Tax Act Overview
The Tax Cuts and Jobs Act of 2017, which we will simply call the “Tax Act”, is not retroactive except for a very few unique expensing provisions, so for nearly everyone, your upcoming income tax filing due this spring for the 2017 tax year filing will NOT be effected. However, the changes are more significant than most realize, so now is the time to implement tax planning for 2018 to optimize the greatest tax advantages for your 2018 income tax filing. Below you will find a quick rundown of a few of the significant changes for both individuals and businesses. Be sure to visit our website for a slightly more comprehensive picture.
Also, be aware that many of provisions of the Tax Act are temporary and thus will revert in the future unless Congress takes action to make them permanent. Most of the individual tax changes expire December 31st, 2025. We recommend you contact your Congressman and encourage them to address the temporary nature of much of the Tax Act now. List of Congress members.
Finally, keep in mind that some of the old tax law provisions are grandfathered or may phase in after 2018; to clarifiy, some of the new tax provisions only apply to actions or transactions made starting in 2018 or may not start until after 2018.
Individual Tax . . . the more comprehensive picture of the Tax Act.
Business Tax . . . the more comprehensive picture of the Tax Act.
The Tax Act itself . . . . a direct link to the actual full language.
Tax Act for Individuals – for details visit the links above
- Tax rate – for most it is being reduced (Learn More)
- Tax brackets – for most the brackets are increased (Learn More)
- Standard Deductions – Nearly Double (Learn More)
- Schedule A – Many Itemized Deductions are eliminated (Learn More)
- Mortagage Interest – limits on indebtedness level deductible (Learn More)
- Child Tax Credit – Increase (Learn More)
- Alimoney – No longer deductible (grandfathered) (Learn More)
- Estate Tax – Limit increased to $22.4 million (Learn More)
- AMT – Increased exemption amount (Learn More)
- ACA – Repeals individual manadate penalty (Learn More)
- UNCHANGED – Dividends and Capital Gains (Learn More)
Tax Act for Business – for details visit the links above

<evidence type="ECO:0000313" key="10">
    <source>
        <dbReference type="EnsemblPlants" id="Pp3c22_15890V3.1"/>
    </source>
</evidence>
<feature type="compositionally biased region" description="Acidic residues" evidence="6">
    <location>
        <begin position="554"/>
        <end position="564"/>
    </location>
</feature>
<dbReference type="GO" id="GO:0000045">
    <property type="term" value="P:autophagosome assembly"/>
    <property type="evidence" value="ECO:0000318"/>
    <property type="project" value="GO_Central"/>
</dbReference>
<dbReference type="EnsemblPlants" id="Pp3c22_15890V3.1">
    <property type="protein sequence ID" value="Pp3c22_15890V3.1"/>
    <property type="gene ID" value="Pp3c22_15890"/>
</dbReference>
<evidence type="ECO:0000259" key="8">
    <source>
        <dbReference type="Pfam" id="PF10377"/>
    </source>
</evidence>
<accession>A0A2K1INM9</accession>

- Corporate Tax Rate – Graduated 15% and 35% removed; now 21% (Learn More)
- Passthrough Deduction – New deduction; up to 20% for certain small business incomes (Learn More)
- Bonus Depreciation – Up to 100% (Learn More)
- Real Property – Reduce REcovery Period (Learn More)
- Section 179 Expensing – Increased and qualified real property definition expanded (Learn More)
- Business Interest Deduction – New limit of 30% of adjusted taxable income (Learn More)
- 1031 Exchange – Now excludes property held primarily for sale (Learn More)
- Excessive Employee Compensation – exceptions to compensation over $1 million repealed (Learn More)
- Loss Carry Back – Repealed in most cases (Learn More)
- Corporate AMT – Repealed (Learn More)
- Domectic Production Deduction – Repealed (Learn More)
- Entertainment Expenses Deduciton – Disallowed in most cases though meals remain (Learn More)
Today, we never think twice about using an ATM, but sooner than you might have expected, you may see the use of similar “automatic” kiosks in various industries such as fast food. And while technological replacement of labor is not a new thing or a bad thing, government manipulation of the economy is a bad thing. In this case, government’s economic manipulation will have the most dramatic negative effects on those whose plight some argue a minimum wage will help, including minorities and the poor. Not unlike the plight of the “buggy whip makers ” addressed in Theodore Levit’s 1960 Marketing Myopia, technology may soon replace vast numbers of entry level positions. However, today it will not be in one industry where persons can simply be “retrained”. Today, government is essentially seeking to remove the first rung of employment entirely. How?
The Fair Labor Standards Act was established in 1938 and set the minimum wage at 25 cents an hour. Initially, minimum wage law was established to “push out” immigrant workers, women, and minorities. The idea was that businesses would be unwilling to pay these persons the higher wages, and this would push these workers out of the labor force and mainstream society completely. While the objective of the initial labor reformers is morally wrong, the outcome they sought to achieve is accurate. Thomas C. Lenard, professor of economics and history at Princeton says, “If they were right, and a $15 per hour minimum by 2022 proves to be too high too fast, the workers who will lose their jobs will disproportionately be people of color, immigrants, the disabled and women — the very people labor reformers vilified as low wage threats a century ago.”
Today, who will be effected by such a big jump in the minimum wage? Unfortunately, workers without alternatives are the individuals who are most often injured by an increase in the minimum wage. Typically, a person who is committed and hardworking at their minimum wage rate will receive small raises over the years. When the minimum wage is raised, it effectively wipes out the raises and recognition these workers have earned. Now, their effective income will go down as the cost are distributed from the employers and passed on to the consumers. This means that the cost of living will rise at a faster rate than the minimum wage, making those people earning minimum wage go deeper into poverty.